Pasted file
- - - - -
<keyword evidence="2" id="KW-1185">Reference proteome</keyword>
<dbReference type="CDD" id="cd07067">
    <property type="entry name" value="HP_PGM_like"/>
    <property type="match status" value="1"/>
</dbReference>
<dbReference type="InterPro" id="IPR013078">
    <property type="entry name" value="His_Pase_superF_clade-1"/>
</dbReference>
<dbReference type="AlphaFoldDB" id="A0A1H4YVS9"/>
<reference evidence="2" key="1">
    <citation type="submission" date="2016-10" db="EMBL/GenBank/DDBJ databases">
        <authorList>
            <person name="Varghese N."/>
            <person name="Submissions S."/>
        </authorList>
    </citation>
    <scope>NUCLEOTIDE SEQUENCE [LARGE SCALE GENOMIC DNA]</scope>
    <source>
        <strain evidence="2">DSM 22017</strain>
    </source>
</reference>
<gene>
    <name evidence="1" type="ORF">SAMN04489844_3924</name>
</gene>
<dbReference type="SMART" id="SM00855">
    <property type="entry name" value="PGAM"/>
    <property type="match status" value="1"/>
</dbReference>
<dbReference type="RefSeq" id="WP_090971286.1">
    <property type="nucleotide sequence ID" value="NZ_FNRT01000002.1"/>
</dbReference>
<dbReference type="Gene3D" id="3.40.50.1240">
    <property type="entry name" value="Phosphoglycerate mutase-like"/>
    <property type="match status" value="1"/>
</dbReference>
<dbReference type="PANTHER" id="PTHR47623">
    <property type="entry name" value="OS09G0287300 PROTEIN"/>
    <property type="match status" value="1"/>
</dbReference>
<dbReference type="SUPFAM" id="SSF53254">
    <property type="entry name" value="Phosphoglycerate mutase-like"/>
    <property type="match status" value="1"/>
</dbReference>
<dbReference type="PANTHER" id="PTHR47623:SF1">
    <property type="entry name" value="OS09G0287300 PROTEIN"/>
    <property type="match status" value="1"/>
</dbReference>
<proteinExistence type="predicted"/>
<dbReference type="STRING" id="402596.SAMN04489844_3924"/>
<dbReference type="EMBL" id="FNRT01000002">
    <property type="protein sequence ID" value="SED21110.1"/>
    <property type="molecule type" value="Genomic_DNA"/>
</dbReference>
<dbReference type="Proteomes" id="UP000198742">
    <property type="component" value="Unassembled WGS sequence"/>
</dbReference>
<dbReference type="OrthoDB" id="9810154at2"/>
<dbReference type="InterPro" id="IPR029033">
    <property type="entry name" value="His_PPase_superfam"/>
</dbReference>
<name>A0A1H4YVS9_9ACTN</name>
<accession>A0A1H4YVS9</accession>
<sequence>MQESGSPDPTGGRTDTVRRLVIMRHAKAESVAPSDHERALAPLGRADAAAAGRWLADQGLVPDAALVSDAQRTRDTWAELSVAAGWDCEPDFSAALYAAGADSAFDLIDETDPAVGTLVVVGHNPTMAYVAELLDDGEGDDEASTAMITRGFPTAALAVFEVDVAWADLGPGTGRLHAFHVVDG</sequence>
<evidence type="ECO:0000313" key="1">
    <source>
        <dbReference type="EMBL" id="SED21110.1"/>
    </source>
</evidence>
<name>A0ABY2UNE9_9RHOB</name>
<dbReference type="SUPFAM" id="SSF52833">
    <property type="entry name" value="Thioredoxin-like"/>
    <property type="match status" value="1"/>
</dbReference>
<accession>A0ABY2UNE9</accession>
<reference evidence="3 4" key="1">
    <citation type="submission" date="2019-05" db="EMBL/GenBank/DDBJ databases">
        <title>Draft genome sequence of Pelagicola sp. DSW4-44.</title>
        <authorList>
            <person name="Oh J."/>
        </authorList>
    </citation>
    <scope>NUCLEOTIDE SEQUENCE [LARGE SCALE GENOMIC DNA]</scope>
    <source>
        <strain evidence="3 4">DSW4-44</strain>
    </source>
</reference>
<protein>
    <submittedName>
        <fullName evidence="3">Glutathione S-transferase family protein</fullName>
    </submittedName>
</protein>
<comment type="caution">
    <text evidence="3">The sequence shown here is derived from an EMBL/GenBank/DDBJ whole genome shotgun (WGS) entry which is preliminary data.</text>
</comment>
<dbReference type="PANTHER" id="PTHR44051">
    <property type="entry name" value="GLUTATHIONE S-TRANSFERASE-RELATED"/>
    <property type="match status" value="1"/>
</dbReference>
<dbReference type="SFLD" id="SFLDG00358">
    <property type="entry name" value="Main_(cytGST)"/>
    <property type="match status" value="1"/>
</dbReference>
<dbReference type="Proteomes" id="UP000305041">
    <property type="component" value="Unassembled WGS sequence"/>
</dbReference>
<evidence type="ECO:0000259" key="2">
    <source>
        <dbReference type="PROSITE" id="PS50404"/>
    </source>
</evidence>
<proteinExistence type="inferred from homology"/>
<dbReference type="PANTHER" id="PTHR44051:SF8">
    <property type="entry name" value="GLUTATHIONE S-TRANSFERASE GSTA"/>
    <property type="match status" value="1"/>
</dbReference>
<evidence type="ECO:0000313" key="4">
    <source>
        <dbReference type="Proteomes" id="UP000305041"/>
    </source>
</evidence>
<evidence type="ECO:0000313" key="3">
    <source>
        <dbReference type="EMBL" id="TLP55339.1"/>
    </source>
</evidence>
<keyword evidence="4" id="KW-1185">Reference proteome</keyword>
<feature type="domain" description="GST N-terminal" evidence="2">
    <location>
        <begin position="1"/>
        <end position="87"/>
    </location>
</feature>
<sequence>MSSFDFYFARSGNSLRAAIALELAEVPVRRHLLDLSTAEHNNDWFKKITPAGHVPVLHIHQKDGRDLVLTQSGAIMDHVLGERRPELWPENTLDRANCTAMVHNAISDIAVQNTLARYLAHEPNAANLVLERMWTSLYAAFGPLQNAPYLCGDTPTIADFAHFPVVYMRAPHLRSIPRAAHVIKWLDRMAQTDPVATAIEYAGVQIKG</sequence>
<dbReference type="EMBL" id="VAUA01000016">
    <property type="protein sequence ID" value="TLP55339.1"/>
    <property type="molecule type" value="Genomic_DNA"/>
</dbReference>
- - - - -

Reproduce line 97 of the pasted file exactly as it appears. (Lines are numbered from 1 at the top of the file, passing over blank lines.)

    <property type="match status" value="1"/>